Can its eventual home on a digital medium such as streaming allow a viewer to enter prompts, adjust the running time, skip sections they prefer not to see? The film that I had seen felt at times a little too repetitive, returning to reoccurring themes in Eno’s fifty-year body of work. Gardening, for instance, came up several times in 85 minutes. Meanwhile some sections, including his Nam June Paik-esque video installations using color TV and a camcorder purchased from a Foreigner roadie, are a minor passage.

So what we’re left with is a random series of threads, some organized quite well (by Hustiwit and editors Marley McDonald and Maya Tippett) as episodic sketches of Eno’s time working with U2, Bowie, Roxy Music, and for freelance clients. The film also unpacks his current work and previous interests wondering what makes a certain note or rhythm more emotionally appealing than another while working on new compositions using generative technology to randomly change pitch, tempo, and rhythms.

Does the film that I saw work? Not quite, which is arguably the point. A blind spot for a reviewer is knowing what material was included or excluded––likely the struggle in making any biopic, especially about an artist with a half-century’s body of work and 74 years of lived experience. Perhaps outsourcing a bespoke edit using generative AI is one way around this argument and perhaps, like ChatGPT, Eno’s final home will allow a user to customize the Eno experience by setting parameters and keywords. Perhaps one viewer might opt for more Bowie and less U2, or a film about what he’s working on now rather than one exploring his origins.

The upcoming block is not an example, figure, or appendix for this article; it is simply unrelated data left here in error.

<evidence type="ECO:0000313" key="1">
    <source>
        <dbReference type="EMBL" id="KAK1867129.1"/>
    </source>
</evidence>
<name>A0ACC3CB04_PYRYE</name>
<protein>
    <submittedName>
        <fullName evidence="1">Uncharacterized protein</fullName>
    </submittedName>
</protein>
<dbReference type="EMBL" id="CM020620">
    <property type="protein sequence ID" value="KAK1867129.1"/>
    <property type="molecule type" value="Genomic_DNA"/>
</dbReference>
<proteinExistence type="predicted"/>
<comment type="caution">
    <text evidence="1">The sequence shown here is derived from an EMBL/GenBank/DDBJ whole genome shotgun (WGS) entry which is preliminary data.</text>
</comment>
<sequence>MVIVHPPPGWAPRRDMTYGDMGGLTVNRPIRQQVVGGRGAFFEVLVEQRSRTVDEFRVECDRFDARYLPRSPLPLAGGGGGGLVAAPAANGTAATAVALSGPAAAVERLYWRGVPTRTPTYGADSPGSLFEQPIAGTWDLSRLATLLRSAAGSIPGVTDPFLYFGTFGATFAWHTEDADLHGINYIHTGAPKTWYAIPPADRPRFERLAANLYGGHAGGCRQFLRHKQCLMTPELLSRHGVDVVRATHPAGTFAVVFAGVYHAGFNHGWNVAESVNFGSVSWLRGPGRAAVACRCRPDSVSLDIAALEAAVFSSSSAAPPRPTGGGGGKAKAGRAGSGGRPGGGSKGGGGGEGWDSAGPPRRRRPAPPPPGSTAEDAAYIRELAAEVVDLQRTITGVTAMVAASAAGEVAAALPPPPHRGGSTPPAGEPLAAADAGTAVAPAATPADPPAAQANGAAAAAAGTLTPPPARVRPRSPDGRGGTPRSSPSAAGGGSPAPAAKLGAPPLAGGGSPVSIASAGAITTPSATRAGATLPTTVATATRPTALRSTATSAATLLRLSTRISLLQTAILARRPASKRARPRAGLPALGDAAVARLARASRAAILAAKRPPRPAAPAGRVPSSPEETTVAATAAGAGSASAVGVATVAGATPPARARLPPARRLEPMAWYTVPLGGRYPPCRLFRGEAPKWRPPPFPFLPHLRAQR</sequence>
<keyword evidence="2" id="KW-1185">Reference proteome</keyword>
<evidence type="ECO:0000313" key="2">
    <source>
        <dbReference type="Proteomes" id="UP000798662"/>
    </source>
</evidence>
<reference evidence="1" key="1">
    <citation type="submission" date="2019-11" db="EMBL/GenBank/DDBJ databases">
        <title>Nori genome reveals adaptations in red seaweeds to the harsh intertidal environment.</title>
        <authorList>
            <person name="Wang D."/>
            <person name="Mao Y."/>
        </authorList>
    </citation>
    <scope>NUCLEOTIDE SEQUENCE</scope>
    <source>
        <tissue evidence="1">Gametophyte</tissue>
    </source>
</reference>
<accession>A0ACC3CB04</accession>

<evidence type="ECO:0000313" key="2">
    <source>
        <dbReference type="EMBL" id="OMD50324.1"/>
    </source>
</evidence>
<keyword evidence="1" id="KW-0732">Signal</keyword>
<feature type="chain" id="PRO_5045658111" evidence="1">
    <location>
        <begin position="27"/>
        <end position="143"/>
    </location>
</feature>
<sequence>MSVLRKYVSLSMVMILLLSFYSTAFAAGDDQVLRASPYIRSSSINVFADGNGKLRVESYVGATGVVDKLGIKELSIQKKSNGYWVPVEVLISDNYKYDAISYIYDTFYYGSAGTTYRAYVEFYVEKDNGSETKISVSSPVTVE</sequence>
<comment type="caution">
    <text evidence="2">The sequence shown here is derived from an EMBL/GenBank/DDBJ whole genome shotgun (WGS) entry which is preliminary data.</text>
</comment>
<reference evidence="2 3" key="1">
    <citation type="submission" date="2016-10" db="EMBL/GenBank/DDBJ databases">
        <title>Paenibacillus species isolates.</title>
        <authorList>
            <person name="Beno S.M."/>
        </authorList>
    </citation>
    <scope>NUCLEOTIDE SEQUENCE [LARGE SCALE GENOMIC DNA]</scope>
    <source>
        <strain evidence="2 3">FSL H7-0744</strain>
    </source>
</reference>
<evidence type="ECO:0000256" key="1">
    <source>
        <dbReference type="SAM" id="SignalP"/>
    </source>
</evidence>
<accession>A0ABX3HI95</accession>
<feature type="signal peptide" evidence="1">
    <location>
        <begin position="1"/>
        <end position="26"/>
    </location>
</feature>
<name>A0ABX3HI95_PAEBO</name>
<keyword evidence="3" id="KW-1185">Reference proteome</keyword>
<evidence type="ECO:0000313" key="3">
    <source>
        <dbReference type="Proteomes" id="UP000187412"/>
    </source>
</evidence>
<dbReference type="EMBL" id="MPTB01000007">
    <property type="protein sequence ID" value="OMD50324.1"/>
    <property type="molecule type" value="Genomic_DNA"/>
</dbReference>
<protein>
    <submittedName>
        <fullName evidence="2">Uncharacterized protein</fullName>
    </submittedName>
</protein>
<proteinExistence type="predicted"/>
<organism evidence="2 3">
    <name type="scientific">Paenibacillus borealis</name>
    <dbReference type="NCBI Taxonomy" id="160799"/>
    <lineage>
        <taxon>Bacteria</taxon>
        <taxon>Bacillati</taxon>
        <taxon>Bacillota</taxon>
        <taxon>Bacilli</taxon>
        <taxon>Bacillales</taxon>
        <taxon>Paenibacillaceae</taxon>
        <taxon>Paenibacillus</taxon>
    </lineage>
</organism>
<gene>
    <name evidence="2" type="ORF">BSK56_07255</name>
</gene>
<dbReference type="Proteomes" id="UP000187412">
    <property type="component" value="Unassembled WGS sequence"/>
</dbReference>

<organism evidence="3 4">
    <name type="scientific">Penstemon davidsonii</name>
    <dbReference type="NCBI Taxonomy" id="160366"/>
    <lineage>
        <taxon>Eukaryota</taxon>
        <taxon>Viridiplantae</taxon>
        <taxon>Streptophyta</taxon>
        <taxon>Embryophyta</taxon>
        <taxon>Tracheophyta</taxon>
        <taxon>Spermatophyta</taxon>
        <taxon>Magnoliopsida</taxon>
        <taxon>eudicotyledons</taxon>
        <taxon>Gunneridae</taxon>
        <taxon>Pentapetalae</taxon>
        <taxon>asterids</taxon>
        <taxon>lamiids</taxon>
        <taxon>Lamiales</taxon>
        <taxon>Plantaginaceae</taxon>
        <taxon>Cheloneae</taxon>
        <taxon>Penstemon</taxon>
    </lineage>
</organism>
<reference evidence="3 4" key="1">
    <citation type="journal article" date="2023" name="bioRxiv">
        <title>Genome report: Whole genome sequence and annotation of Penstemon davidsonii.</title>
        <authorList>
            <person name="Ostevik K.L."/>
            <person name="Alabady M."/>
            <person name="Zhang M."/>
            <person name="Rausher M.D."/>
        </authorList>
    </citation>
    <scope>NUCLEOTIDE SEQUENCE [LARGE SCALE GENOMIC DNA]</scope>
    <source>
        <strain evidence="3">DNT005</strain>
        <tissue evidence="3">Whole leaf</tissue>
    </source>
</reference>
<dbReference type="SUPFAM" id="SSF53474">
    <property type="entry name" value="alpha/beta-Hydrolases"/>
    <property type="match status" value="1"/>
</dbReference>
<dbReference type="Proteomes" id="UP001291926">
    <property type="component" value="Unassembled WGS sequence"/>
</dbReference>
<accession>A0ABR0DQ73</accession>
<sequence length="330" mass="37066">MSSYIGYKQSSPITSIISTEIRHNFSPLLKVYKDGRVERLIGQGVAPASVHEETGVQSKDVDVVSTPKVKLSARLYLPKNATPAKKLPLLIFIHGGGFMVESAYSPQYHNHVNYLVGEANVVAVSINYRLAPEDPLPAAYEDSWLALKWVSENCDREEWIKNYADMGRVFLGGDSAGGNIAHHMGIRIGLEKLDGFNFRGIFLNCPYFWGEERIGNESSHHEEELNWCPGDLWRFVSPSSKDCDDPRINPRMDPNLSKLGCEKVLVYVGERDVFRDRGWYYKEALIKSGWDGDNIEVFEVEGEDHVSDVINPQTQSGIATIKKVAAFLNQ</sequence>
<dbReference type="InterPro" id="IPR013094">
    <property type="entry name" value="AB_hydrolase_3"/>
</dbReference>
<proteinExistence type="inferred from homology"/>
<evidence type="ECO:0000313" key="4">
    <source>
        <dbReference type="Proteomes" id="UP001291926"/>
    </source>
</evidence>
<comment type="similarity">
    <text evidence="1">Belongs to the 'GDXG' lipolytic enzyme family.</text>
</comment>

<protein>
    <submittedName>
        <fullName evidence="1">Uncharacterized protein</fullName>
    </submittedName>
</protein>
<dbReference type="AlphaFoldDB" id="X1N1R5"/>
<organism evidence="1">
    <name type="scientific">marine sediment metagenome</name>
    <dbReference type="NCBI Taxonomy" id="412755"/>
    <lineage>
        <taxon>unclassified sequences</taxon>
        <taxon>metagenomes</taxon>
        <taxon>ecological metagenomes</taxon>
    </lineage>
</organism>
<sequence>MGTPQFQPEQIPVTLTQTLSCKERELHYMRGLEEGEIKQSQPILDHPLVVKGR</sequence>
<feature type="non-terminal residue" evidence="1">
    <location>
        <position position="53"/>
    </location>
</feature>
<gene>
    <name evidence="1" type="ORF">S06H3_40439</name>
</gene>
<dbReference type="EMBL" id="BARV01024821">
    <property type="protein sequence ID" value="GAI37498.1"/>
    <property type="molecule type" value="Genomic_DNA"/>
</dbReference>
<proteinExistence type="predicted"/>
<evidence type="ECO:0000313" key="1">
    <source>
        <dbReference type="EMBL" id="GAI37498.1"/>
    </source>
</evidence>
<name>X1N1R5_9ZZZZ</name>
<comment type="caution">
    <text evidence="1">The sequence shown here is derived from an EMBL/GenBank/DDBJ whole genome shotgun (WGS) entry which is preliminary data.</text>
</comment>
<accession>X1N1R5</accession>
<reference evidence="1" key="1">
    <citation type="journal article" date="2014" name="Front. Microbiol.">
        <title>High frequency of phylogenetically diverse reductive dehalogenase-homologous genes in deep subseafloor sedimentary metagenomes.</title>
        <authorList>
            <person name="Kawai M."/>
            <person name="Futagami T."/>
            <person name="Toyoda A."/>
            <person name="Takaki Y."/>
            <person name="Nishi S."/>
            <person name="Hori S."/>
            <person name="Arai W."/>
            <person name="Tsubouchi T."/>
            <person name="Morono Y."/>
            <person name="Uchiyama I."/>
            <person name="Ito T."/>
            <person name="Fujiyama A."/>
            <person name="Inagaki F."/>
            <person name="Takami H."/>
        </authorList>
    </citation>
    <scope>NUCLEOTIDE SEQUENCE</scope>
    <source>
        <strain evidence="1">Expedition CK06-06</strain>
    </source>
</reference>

Cinematographers have an old saying: the final auteur is the film’s projectionist. They can choose to present a film with care at the proper sound and light levels as the filmmakers intended or, like many modern multiplexes, lazily leave on the RealD 3D filters, creating a dark and somewhat blurry image. The film is undoubtedly interesting in passages as Eno (in the version I saw) revisits his diaries and mini-cassette recordings, sharing his philosophy on creativity. (It involves skipping breakfast and ultimately trying to consume less to free one’s mind.)